Kenya’s Constitution Making History can be traced to the period 1890-2010. In 1890, the British started settling in Kenya after the Imperial British East Africa (IBEA) Company had navigated the country. In 1920, the British declared Kenya a protectorate and a colony: a colony in the interior parts of Kenya and a protectorate at the 10-miles coastal strip that was under the reign of the sultan of Zanzibar.
There are five phases which define Kenya’s search for a Constitutional order that promotes justice, equality and rule of law.
PHASE 1: 1890-1960
This phase was marked by subordination and subjugation of the local people by colonizers leading to an undying need for freedom. Colonial rule was by decree, ordinances and also was marked by dictatorship of the colonial governor, who represented the queen of England. Africans clamored for land and freedom which had been taken away by the colonizers. However, the northern parts of Kenya were neglected. Marginalization of these people therefore started during this period to date.
The birth of the Legislative Council (LEGCO) in 1944 followed great negotiations in which the colonizers decided to have some Africans to represent African interests. This call for representation increased over the period as seen in amendments to the Lyttleton and Lenox Boyd Constitutions of 1954 and 1958 respectively.
PHASE 2: 1960-1962
This phase was marked by emerging constitutional moments. In this phase, three conferences were organized in London to draft Kenya’s new constitution. In these discussions, some of the key problems in phase one resurfaced. For instance, the Mwambao United Front, coming from the then coastal protectorate, was demanding federalism and to some extent a high level of autonomy for their region. The Maa speaking communities were demanding back their fertile grazing land, which has been deprived off them after signing the ‘Lenana Agreements’ of 1904 and 1908. The Somali and communities in the northern region, which had been marginalized demanded full independence as a country on its own. Thus, the way in which the British administered Kenya came back to haunt the three conferences in Lancaster.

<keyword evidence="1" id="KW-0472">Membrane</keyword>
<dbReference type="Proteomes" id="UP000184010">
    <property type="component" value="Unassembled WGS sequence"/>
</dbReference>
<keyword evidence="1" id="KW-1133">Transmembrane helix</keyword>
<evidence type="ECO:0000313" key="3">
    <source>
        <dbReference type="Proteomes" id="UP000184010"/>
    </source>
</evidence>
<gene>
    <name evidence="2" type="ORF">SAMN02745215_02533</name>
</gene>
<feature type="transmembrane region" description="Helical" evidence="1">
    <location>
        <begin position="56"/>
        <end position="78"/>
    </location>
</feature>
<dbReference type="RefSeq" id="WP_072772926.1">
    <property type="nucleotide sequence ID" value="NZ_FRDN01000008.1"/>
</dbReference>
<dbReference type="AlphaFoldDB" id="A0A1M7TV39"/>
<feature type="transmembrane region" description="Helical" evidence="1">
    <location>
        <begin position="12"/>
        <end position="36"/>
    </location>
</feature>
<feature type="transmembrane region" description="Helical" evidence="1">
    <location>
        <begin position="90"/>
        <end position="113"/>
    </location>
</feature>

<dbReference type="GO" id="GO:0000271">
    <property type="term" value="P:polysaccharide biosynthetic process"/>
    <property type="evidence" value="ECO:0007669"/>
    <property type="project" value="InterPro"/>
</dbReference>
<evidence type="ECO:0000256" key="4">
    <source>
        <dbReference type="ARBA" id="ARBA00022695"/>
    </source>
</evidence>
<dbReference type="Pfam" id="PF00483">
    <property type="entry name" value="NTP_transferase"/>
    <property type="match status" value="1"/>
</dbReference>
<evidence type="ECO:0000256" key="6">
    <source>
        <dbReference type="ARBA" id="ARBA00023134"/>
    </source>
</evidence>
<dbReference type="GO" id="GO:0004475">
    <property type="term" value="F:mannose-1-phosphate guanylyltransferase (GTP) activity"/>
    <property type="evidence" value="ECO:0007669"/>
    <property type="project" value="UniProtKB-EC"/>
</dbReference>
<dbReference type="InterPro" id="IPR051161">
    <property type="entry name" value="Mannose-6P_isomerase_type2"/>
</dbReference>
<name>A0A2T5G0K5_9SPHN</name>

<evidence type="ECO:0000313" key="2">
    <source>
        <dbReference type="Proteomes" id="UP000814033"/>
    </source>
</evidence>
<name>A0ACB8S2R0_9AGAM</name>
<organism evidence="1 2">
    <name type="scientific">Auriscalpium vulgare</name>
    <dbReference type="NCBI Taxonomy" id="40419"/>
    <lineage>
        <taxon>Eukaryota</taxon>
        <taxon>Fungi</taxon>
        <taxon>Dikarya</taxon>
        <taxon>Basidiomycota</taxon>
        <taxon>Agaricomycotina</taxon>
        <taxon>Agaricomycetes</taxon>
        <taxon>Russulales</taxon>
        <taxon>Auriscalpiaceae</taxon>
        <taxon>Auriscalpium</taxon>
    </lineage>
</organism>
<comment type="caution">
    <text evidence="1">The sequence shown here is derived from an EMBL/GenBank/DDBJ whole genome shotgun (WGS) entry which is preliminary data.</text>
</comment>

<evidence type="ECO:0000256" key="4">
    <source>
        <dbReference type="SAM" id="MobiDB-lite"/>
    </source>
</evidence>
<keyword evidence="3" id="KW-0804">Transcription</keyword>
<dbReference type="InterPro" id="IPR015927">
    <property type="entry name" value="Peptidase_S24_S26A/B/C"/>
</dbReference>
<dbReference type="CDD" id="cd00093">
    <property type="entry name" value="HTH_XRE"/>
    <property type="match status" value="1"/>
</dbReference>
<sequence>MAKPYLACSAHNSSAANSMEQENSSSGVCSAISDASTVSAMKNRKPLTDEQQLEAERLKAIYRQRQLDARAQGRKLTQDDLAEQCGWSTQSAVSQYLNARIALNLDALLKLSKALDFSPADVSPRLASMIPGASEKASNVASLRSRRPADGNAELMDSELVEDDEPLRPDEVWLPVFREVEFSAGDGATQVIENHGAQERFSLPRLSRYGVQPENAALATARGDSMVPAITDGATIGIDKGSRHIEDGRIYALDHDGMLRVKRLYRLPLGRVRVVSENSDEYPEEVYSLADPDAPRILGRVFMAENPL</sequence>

Two political parties stood out. The Kenya African Democratic Union (KADU) rooted for a federal state, and was backed by minority groups including the then settlers. The Kenya African National Union (KANU) pushed for a centralized system akin to how colonialists administered Kenya, and also favored a parliamentary system similar to the one in United Kingdom.
In summary, by the time 1962 came, an independence Constitution was drafted largely ignoring the issues of marginalization and freedom of northern people and coastal protectorate; ignored the question of African administrative structures that had existed prior and during colonialism; and also ignored the claims about land. However, the drafters and parties present agreed that right to own property be constitutionalized; agreed on citizenship can be acquired after birth or through other processes; agreed on an independent judiciary; a parliamentary system; and also agreed that the prime minister and governor co-exist together among other things. All these were to change in the next phase.
PHASE 3: 1963-1991